A Council was called at Constance in Germany in 1414 to discuss reform. Hus was invited to attend and was given a promise by Emperor Sigismund that he would have safe passage. But a few weeks after he arrived in Constance he was arrested, put in prison, tried and sentenced to be burned as a heretic. Hus was asked whether he would recant. ‘I shall die with joy’, he affirmed, ‘in the faith of the gospel which I have preached.’3 From this point increasing numbers of people in Bohemia engaged in protest. Moderate Hussite reformers, seeking to persuade the Church to allow the laity to receive the wine as well as the bread, had as their symbol the communion cup. They were called ‘Utraquists’, from sub utraque – under both kinds. A second Hussite branch became militant and because these Hussites were located around Mount Tabor in south Bohemia they received the name Taborites. In the 1420s very large Catholic and Hussite armies fought each other.
The emergence of the Czech Brethren
The more moderate radicals, as we may term them, reached an accommodation with the Catholic Church over issues such as the form of communion. Jan Rokycana, who had been an outspoken preacher at the Týn Church in Prague but had been forced into exile because of his radical views, later became the Archbishop of Prague. In this influential position he aligned himself openly with the Utraquists and attacked ecclesiastical corruption. His condemnation of priests ‘who had put the devil into the elements of the holy communion’, as he put it, led to calls for immediate action, especially from a nephew of Rokyana called Gregory (Rehor), who was a former monk. Gregory asked his uncle for advice as to what should be done.
Rokycana’s response was very significant for the story of the Czech Brethren. He had been reading the writings of Petr Chelchický, a native of south Bohemia (probably born about 1390) who had been influenced by Hus and who developed his own thinking about the ‘law of love’ as the centrepiece of Christ’s teaching and thus of Christian living.4 This led him to pacifism, and thus to disagreement with Hus and especially with the militants who followed him. Rokycana suggested to Gregory that he should read the writings of Chelchický and meet him. One record, from 1547 (about one hundred years after these events), describes what happened: ‘Master Rokycana showed to the brethren Gregory and his friends the writings of Peter Chelchicky, admonishing them to read these books which he himself read so frequently … obeying his advice the brethren read the writings of this man with much diligence and had even many talks with him … from which they obtained much knowledge of the right way of life.’5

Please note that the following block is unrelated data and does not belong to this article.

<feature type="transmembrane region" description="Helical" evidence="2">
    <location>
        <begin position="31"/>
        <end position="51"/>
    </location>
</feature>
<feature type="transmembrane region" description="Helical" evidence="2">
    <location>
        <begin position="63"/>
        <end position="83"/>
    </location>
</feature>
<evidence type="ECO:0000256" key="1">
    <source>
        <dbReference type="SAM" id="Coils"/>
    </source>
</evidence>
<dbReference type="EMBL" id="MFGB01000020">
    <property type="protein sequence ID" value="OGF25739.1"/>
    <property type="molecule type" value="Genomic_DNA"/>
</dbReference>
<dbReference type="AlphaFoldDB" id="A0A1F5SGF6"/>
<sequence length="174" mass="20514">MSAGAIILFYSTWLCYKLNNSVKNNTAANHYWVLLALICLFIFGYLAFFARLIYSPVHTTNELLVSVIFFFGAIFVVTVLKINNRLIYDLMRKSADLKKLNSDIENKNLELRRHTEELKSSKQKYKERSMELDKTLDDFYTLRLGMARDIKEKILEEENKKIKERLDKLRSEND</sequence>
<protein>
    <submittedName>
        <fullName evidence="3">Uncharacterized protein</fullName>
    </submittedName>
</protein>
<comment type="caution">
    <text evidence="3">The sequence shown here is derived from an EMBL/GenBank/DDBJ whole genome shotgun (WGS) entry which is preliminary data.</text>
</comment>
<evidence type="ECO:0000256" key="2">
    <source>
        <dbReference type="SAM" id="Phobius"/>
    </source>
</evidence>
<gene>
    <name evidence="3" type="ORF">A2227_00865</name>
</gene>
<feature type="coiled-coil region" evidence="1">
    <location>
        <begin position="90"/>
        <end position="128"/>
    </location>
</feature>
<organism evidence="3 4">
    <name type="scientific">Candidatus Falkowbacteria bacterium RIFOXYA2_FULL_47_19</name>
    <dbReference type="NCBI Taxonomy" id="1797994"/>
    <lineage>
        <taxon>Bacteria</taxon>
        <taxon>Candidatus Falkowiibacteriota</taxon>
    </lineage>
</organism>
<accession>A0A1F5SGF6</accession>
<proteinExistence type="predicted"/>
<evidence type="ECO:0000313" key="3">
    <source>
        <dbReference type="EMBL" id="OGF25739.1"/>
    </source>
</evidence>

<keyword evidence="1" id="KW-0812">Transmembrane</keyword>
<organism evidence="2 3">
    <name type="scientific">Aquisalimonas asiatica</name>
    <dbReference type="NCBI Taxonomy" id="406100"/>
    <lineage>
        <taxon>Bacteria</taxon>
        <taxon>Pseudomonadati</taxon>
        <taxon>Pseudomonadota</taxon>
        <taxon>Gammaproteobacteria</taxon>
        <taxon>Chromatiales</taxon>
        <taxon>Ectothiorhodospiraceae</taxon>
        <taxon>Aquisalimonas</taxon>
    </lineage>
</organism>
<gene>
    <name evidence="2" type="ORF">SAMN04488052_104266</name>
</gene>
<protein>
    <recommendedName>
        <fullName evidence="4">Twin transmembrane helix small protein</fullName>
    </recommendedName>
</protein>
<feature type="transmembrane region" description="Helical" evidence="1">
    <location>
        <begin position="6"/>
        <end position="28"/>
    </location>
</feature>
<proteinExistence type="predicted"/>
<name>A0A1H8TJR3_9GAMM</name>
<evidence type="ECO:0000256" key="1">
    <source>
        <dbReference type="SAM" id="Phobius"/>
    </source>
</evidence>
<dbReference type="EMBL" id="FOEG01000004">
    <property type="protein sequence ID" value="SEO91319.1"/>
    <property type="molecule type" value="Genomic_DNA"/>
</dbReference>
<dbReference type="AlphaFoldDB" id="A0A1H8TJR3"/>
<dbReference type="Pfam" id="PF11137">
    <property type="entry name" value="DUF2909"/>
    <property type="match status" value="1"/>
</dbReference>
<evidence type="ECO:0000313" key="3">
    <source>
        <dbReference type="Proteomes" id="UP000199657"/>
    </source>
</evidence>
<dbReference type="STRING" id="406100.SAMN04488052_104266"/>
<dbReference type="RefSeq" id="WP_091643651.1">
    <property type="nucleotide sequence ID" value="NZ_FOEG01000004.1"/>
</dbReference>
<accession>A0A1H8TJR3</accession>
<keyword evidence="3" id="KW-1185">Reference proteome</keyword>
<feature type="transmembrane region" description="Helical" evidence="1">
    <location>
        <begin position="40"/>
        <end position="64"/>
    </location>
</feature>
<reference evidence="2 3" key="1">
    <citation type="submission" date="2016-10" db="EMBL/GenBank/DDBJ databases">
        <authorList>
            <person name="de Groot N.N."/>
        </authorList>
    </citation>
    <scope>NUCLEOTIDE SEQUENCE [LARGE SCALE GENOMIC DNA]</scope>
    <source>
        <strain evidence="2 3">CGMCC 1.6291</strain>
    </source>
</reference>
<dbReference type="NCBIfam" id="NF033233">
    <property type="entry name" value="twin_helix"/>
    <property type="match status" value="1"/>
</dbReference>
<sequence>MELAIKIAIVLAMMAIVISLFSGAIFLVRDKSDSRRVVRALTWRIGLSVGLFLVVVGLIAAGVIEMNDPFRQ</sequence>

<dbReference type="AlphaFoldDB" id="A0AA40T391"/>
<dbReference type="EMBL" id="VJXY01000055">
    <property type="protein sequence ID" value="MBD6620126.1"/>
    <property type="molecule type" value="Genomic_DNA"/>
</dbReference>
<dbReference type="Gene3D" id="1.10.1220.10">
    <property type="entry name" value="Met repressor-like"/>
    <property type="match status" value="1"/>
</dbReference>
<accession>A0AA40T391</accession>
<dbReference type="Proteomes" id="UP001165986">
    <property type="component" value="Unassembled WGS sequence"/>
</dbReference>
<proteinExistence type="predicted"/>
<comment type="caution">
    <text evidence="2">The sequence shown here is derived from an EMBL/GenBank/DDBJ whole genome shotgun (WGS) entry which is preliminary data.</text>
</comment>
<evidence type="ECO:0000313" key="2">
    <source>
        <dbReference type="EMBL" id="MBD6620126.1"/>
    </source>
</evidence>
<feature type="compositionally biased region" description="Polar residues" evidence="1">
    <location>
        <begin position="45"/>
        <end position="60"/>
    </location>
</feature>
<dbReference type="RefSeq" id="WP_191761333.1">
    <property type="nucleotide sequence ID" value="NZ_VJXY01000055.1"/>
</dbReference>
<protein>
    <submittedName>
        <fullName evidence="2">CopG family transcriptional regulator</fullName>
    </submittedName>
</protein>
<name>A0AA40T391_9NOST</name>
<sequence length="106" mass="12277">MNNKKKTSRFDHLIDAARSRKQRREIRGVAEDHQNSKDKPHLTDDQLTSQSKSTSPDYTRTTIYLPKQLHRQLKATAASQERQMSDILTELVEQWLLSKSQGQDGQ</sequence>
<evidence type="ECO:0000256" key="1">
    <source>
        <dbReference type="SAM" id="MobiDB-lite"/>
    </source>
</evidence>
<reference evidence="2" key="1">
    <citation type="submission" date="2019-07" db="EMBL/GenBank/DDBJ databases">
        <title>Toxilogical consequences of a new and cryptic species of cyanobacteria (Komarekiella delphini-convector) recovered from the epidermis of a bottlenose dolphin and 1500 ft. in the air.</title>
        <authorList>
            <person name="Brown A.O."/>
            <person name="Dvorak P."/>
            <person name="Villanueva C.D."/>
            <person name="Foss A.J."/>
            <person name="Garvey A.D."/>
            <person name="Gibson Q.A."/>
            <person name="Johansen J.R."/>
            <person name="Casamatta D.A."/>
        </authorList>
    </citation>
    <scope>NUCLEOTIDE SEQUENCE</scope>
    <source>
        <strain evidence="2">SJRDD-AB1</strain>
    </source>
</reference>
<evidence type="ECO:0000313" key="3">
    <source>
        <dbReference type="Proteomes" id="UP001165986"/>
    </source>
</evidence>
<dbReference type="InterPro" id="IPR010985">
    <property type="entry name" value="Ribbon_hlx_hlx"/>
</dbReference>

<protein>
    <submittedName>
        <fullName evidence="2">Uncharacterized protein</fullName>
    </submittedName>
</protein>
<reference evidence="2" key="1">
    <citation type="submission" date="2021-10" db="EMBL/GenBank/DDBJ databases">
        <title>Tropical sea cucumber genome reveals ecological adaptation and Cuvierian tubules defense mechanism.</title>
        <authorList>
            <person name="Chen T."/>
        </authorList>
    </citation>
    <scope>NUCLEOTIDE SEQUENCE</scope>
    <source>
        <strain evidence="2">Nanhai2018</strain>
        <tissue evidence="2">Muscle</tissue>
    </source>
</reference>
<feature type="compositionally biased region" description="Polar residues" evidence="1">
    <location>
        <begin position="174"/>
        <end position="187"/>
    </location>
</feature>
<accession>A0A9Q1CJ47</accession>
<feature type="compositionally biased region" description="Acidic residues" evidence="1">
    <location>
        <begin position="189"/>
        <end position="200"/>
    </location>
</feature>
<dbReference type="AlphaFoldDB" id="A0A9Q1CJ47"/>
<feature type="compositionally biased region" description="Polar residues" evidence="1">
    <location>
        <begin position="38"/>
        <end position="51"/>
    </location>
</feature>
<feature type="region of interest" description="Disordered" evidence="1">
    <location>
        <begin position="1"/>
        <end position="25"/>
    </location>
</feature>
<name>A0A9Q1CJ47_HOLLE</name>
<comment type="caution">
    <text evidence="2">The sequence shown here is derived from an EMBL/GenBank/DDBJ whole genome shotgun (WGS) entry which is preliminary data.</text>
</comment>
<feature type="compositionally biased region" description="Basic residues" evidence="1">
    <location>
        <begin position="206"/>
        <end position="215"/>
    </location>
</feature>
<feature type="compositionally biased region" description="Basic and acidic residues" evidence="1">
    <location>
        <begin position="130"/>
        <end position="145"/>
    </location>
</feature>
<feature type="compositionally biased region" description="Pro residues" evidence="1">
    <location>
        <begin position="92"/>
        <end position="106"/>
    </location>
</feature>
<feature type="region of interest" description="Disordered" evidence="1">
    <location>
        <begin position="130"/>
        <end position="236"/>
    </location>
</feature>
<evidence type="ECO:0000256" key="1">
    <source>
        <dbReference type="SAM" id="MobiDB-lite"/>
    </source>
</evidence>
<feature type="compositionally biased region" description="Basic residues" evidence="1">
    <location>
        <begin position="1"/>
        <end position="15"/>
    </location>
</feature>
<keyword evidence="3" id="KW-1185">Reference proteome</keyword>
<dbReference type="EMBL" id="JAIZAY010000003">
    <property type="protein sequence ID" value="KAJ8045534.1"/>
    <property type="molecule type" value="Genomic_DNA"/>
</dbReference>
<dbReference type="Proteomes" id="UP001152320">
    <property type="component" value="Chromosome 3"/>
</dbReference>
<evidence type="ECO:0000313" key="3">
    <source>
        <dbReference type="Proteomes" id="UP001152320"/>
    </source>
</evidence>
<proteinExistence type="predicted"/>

The life and thinking of Chelchický has been thoroughly researched and analysed by Murray Wagner, who has shown Chelchický’s independence of thought. Dependence on Hus is evident, but since Chelchický did not go through the theological education of his time he was perhaps more able to develop a fresh approach. His views had similarities to the thinking of the Walden-sians (whose base of operations in the fourteenth century was in the Piedmont valleys), particularly in the way he understood the church as a ‘separate’ community while not making separation from the existing Church an ideological principle. Since there were links between the Waldensians and the Hussites, there may well have been Waldensian influence on the communities around Chelchický in south Bohemia. But it is likely that Chelchický came initially to his conclusions about the church as a community of believers through his own study. As Wagner argues, his ‘primitive Christianity arose within the context of the fresh criticism of official Christendom by Bohemian reformers.’6 This was an indigenous movement of reform.